Qualifying events and COBRA: What does it mean for you?
November 14, 2023
by WEX Benefits
Employer-sponsored health plans offer a safety net that provides peace of mind, but life is full of unexpected twists and turns. What happens when your employment status changes, and you face the possibility of losing your health coverage? That’s where the COBRA comes into play.
What is COBRA?
COBRA, or the Consolidated Omnibus Budget Reconciliation Act, is a federal law that grants certain employees and their families the right to continue their group health insurance coverage. COBRA acts as a bridge that covers health insurance gaps, making sure that you can maintain insurance coverage when you’ve experienced a COBRA-qualifying event, as long as you meet specific criteria and continue to pay your premiums.
What are qualifying events?
Qualifying events are specific life events that result in the loss of your current health coverage. Qualifying events differ depending on whether you’re an employee or a family member. And it’s important to note that not all employers are required to offer COBRA.
For employees, common qualifying events include:
Termination of employment: When you leave your job for any reason other than gross misconduct, you qualify for COBRA coverage.
Reduction in hours: If your working hours are significantly reduced, and this impacts your eligibility for employer-sponsored health coverage, it is considered a qualifying event.
Employer bankruptcy: When your employer declares bankruptcy, resulting in the termination of your health coverage, in some circumstances you may be eligible for COBRA.
For family members, qualifying events include:
Death of the employee: When the covered employee passes away, their family members can continue the health coverage through COBRA.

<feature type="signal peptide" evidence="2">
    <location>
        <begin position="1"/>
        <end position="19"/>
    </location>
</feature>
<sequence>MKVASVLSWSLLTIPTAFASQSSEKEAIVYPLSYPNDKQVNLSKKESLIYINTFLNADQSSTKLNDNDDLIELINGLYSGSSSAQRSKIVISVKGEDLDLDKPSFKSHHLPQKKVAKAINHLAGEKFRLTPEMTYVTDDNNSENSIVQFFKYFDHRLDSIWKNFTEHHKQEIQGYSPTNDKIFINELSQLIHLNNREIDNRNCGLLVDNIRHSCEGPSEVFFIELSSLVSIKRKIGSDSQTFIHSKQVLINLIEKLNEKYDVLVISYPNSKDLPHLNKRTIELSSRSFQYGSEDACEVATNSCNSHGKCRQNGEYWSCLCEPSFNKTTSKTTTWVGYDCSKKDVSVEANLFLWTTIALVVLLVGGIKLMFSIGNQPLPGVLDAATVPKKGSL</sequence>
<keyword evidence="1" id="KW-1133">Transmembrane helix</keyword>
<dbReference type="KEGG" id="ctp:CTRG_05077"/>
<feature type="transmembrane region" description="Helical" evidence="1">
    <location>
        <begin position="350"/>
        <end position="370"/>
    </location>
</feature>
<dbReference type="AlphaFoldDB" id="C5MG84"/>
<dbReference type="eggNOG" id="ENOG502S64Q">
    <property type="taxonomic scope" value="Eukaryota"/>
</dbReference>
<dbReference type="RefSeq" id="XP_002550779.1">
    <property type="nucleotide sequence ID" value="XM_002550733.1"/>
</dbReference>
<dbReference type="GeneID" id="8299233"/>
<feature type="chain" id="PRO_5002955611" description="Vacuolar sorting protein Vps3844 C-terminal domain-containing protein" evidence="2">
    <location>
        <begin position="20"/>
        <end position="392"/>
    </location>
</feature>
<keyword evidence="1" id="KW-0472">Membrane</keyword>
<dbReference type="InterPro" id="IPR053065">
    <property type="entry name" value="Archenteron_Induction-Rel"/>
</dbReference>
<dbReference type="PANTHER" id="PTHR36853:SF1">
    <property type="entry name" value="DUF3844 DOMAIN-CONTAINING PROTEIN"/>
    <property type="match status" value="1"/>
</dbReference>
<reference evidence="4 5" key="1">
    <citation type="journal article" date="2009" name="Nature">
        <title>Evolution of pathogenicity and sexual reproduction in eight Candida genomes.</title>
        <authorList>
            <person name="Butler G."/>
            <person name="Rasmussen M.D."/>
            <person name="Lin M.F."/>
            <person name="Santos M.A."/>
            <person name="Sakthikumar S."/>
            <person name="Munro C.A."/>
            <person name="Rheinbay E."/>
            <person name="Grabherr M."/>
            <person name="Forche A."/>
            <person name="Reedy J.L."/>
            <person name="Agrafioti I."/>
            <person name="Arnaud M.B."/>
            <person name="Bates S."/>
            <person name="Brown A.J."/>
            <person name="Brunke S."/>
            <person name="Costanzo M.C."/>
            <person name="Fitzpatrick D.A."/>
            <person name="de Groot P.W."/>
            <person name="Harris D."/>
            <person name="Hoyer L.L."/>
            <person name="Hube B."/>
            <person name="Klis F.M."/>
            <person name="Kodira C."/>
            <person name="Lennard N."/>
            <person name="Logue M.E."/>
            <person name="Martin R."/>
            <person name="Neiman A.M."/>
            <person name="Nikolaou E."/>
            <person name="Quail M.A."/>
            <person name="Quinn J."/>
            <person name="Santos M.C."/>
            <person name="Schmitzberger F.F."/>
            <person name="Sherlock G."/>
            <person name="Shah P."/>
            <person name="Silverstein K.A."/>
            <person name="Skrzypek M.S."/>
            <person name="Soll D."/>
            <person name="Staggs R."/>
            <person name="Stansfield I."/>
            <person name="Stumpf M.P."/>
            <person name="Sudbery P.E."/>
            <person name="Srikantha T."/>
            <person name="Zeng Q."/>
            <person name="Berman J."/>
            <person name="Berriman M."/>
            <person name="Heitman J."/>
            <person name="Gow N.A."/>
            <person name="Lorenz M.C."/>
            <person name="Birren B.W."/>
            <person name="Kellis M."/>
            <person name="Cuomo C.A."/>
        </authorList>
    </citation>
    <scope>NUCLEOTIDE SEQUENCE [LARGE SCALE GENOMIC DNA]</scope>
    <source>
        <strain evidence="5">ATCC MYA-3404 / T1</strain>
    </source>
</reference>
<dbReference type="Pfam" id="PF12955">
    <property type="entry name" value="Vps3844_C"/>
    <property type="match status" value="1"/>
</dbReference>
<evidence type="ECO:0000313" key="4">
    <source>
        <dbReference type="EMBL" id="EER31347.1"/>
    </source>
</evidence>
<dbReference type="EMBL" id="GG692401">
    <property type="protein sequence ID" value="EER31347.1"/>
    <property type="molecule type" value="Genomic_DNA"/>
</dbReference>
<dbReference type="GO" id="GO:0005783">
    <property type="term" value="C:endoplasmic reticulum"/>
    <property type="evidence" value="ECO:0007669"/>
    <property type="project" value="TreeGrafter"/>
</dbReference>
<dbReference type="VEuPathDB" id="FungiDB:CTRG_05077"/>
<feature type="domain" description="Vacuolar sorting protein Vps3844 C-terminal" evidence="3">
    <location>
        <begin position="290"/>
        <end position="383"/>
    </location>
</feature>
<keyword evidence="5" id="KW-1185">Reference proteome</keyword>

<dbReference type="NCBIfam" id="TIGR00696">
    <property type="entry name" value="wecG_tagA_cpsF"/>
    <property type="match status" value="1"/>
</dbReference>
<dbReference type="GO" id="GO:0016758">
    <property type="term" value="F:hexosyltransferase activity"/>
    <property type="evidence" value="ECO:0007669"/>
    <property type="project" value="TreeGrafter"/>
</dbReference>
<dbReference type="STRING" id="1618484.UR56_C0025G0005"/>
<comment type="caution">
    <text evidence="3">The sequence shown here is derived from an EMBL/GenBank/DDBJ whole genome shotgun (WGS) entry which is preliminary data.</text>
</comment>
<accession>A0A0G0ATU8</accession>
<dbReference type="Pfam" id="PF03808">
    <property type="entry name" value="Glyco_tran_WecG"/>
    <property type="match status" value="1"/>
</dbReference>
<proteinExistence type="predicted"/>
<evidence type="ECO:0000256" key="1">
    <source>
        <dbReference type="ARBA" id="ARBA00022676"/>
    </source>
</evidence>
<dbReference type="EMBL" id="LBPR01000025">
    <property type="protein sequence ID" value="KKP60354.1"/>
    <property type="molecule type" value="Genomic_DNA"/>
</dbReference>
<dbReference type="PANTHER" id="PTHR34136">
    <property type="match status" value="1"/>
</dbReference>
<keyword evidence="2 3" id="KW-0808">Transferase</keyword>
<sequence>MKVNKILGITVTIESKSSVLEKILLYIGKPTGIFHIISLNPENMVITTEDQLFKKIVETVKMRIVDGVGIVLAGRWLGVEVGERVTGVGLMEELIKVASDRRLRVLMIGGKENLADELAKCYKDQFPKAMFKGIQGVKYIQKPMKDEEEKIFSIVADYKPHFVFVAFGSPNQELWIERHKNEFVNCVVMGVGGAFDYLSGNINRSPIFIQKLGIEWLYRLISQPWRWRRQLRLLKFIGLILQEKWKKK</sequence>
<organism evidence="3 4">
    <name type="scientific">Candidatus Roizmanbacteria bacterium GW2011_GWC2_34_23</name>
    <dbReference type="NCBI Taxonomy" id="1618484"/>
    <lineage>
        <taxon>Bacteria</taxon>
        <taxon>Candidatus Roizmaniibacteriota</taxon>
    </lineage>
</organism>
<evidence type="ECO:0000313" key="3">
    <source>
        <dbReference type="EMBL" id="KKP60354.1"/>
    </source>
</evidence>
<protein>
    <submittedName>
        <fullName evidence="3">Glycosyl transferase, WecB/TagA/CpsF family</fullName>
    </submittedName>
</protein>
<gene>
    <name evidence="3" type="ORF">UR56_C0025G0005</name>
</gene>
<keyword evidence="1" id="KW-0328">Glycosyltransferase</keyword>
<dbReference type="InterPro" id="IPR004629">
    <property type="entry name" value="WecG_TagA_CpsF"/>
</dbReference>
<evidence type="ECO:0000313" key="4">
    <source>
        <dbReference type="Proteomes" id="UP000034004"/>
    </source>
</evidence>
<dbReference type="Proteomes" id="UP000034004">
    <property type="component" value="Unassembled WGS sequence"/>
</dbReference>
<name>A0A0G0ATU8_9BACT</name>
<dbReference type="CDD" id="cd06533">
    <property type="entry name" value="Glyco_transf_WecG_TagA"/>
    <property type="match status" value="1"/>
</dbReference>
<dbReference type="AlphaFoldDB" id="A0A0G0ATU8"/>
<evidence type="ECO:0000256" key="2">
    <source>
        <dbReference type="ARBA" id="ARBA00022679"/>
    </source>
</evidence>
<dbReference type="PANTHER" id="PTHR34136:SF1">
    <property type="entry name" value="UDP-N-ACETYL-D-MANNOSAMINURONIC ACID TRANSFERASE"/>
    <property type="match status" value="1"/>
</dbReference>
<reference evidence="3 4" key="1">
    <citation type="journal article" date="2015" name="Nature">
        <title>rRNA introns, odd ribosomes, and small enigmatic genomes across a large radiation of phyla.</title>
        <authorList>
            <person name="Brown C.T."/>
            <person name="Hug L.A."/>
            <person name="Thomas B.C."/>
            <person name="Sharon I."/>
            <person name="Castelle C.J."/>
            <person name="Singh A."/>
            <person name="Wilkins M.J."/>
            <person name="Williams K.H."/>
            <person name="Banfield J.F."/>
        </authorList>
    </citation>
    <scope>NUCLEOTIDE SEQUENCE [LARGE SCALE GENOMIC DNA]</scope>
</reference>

Divorce or legal separation: If the employee and their spouse legally separate or divorce, it’s considered a qualifying event for the spouse.
Dependent child aging out: When a dependent child no longer qualifies for coverage under the parent’s plan due to age or other factors, it’s a qualifying event.
Will my employer notify me if I’m eligible for COBRA?
Employers are legally obligated to notify both the employee and any covered family members about their COBRA rights within a specific timeframe. It’s equally important for individuals and family members to remember to update any address changes to ensure they receive these notifications. Once you’re aware of a qualifying event, you generally have 60 days to elect COBRA coverage.
Do I have to pay for COBRA?
While COBRA provides a safety net for preserving your coverage during transitions, it comes at a price. In most instances, individuals and families choosing COBRA coverage are responsible for the entire premium amount. This can be significantly higher than what you were paying as an active employee. Nevertheless, COBRA lets you retain the same health coverage you had as an employee, including the same healthcare providers and services.
How long does COBRA last?
The length of COBRA coverage is dependent on the type of qualifying event:
Termination of employment or reduction in hours: In these cases, COBRA coverage typically spans 18 months.
Familial qualifying events: For events like divorce or a dependent child aging out, COBRA coverage can extend up to 36 months.
It’s crucial to understand these timelines and plan accordingly. After your COBRA coverage period concludes, you may need to explore alternative health insurance options.
If you want to learn more about COBRA, check out this handout.
The information in this blog post is for educational purposes only. It is not legal or tax advice. For legal or tax advice, you should consult your own legal counsel, tax and investment advisers.
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